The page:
TAMPA, Fla. — More than 15 years ago, doctors gave Deanna Tedone the equivalent of a death sentence.

They told the Tampa Bay woman in her early 30s she had Amyotrophic Lateral Sclerosis (ALS), often known as Lou Gehrig’s Disease.

What You Need To Know

  • ALS is a fatal neurodegenerative disease that affects nerve cells and limits mobility

  • Deanna Tedone was diagnosed with ALS more than 15 years ago

  • Her dad, a retired orthopedic surgeon, developed a protocol to treat ALS

  • He believes the mixture, "The Deanna Protocol" slows the progress of the disease 

  • “Winning The Fight” has a fundraising event in Tampa Bay on Feb. 24 called "Shoot For The Cure"

ALS is terminal. Except Deanna’s father wasn’t having it.

“I told her I wasn’t going to accept it,” said Vince Tedone, a retired orthopedic surgeon who also lived in Tampa Bay.

Tedone immediately threw himself into researching the progressive neurodegenerative disease that affects nerve cells and limits mobility, ultimately impacting the muscles needed to move, speak, eat or breathe.

“I don’t think he slept,” Deanna recalls. “Maybe an hour here or there. (But) he was non-stop.”

The physician said he and his daughter made a covenant.

“She would be the test case,” he said. “I would do the research.”

Tedone focused his research on what causes the disease and how it progresses, rather than on ways to lessen the symptoms of ALS. It’s a distinction that matters to Tedone.

“Now, all we do is treat the symptoms and watch the symptoms progress to death,” he said.

Tedone believes his research revealed something that can slow the progression of the disease.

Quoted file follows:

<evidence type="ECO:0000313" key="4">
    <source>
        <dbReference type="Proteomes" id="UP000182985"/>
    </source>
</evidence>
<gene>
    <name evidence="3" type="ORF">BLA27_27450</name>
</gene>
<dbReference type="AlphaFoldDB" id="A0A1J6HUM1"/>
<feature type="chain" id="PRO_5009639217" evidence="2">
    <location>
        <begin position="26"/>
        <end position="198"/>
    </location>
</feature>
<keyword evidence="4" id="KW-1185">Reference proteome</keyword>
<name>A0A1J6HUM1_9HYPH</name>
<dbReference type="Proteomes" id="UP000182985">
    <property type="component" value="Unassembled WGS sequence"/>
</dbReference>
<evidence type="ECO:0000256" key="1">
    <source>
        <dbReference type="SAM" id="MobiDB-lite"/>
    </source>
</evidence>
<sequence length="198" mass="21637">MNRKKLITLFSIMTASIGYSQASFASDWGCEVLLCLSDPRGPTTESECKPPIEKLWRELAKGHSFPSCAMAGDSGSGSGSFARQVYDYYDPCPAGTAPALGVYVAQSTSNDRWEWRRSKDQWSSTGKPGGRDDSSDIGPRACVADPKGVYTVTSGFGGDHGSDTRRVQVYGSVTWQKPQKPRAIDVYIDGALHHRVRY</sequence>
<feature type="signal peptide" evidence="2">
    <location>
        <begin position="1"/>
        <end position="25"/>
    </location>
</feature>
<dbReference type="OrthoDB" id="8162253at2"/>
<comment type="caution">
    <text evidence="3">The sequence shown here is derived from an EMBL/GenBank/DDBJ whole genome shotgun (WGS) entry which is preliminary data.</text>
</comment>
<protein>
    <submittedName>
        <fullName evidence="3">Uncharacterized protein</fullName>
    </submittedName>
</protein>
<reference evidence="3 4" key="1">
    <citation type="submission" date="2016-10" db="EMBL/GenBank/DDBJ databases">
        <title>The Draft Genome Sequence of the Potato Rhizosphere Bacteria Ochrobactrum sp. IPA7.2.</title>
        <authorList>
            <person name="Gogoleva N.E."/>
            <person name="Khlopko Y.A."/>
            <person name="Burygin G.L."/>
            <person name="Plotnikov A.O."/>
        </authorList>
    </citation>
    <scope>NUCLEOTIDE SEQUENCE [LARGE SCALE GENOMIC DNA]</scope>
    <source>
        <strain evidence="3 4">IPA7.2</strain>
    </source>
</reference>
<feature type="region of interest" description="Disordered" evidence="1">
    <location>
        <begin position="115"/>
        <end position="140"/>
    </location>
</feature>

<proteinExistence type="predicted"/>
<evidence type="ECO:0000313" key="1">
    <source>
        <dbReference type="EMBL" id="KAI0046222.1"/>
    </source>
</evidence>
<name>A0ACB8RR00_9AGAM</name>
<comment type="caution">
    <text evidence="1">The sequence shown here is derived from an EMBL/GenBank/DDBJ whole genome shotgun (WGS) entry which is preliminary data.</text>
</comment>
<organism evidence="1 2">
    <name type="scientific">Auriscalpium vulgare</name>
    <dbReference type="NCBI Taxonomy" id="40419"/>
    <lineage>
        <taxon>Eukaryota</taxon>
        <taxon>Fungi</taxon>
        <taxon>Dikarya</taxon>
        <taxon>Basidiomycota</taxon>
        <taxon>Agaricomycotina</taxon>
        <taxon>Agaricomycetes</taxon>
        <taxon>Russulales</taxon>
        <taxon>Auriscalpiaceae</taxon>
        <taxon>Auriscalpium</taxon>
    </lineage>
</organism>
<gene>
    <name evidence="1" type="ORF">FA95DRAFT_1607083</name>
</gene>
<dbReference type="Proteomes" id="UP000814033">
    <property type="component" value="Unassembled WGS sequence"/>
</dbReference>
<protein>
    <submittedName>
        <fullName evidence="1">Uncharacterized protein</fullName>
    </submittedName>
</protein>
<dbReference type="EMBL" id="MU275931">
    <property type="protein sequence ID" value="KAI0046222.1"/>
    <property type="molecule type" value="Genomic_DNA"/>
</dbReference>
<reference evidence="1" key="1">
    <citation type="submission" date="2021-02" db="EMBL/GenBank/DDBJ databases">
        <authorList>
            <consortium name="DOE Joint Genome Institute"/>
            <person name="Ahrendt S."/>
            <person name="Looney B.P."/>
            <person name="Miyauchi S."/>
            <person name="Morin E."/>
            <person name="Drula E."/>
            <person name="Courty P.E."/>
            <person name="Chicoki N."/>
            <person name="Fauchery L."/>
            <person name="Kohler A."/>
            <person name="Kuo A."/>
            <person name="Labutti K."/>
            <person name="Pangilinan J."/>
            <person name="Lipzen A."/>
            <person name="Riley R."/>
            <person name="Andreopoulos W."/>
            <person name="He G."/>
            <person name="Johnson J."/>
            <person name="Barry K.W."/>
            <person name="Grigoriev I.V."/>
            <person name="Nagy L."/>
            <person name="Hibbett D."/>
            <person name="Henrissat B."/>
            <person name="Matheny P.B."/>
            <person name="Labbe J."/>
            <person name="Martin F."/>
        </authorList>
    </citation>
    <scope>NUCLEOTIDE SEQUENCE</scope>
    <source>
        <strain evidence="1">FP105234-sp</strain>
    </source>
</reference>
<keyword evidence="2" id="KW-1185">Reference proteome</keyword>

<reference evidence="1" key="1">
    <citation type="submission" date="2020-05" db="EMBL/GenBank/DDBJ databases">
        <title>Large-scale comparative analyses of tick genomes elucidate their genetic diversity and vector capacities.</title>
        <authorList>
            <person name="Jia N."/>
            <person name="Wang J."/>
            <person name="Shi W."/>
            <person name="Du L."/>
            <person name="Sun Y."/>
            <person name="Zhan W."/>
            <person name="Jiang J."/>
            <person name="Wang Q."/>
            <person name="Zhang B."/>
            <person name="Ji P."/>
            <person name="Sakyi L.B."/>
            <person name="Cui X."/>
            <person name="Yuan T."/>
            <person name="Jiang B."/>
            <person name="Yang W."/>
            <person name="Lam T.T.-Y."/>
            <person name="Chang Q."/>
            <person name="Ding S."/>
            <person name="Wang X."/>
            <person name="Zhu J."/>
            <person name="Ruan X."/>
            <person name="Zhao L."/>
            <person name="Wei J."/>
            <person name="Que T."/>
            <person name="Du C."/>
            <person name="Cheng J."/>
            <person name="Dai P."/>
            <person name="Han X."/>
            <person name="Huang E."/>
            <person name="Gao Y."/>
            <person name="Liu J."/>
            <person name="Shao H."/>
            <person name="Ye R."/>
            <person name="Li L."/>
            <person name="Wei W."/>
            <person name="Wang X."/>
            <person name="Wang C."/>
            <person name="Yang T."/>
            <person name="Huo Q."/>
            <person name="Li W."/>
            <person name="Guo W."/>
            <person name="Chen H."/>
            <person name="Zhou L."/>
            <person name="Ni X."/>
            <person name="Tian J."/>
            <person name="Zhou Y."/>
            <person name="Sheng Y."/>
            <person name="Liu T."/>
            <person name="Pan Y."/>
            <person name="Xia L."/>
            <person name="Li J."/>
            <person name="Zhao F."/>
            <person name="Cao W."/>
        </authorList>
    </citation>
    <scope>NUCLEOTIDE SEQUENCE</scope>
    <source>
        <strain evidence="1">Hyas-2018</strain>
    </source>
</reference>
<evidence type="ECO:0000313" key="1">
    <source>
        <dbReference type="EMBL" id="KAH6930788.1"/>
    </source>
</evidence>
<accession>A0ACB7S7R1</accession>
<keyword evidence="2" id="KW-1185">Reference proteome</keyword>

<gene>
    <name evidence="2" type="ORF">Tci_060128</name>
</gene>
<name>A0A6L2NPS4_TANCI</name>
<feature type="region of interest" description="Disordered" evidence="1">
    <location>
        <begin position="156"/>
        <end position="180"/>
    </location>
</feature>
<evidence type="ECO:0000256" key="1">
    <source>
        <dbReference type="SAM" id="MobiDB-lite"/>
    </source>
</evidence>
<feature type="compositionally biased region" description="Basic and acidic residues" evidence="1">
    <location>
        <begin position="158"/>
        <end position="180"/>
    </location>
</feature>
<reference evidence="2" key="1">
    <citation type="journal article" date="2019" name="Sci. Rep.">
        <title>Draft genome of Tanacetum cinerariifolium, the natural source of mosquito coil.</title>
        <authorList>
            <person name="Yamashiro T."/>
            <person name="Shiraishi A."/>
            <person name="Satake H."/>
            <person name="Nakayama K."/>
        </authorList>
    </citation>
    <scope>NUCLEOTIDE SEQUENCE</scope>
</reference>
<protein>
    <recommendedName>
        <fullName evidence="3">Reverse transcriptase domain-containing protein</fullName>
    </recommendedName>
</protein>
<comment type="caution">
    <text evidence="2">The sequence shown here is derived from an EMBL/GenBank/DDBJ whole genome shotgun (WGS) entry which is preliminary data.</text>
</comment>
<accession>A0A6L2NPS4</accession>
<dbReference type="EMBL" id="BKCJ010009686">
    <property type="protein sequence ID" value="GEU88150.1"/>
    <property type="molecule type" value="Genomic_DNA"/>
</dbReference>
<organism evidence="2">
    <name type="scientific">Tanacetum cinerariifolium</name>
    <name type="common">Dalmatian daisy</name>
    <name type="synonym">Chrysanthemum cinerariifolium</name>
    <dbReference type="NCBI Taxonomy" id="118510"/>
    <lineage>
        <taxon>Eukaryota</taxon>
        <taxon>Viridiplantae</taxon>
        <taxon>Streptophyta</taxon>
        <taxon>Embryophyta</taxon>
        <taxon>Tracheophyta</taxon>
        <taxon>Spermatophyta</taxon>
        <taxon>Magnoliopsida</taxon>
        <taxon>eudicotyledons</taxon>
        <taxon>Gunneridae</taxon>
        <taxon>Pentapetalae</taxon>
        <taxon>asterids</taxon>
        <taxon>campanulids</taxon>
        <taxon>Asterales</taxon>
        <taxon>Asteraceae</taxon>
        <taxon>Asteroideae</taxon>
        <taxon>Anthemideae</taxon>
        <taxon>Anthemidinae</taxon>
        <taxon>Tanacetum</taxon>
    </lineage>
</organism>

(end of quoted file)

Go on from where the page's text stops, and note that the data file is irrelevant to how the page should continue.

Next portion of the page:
It’s a mixture of three substances: Arginine and Alpha-ketoglutarate (combined to form AAKG) and Gamma-aminobutyric acid (GABA). These are substances the body already produces, but ALS patients need more of, he said.

Deanna’s father, Vince Tedone. (Courtesy of Tedone Family)

Tedone called his solution "The Deanna Protocol."

He says a test of more than 40 ALS patients on “The Deanna Protocol” showed them deteriorating slower than the average ALS patient.

The website for “The Deanna Protocol” does note that while most neurologists “will not object to their patients following (the protocol),” “they will not officially recommend it.”

Tedone said that is likely a fear of liability issues. But he’s adamant it works and points to his daughter as the proof.

Deanna, who daily takes the protocol named after her, is doing well. She does physical therapy multiple times a week and believes her father’s protocol has allowed her to have a significantly better quality of life.

“I am so blessed that he’s my father,” Deanna said. “My father has given me and others quality of life.”

One of the things that came out of Deanna’s diagnosis is a group called "Winning The Fight."

It’s a group focused on finding alternative solutions to neurodegenerative diseases like ALS, multiple sclerosis, Parkinson’s disease and Alzheimer’s disease.

“Winning The Fight” has a fundraising event in Tampa Bay on Feb. 24 called "Shoot For The Cure."

View more information on how to take part or donate.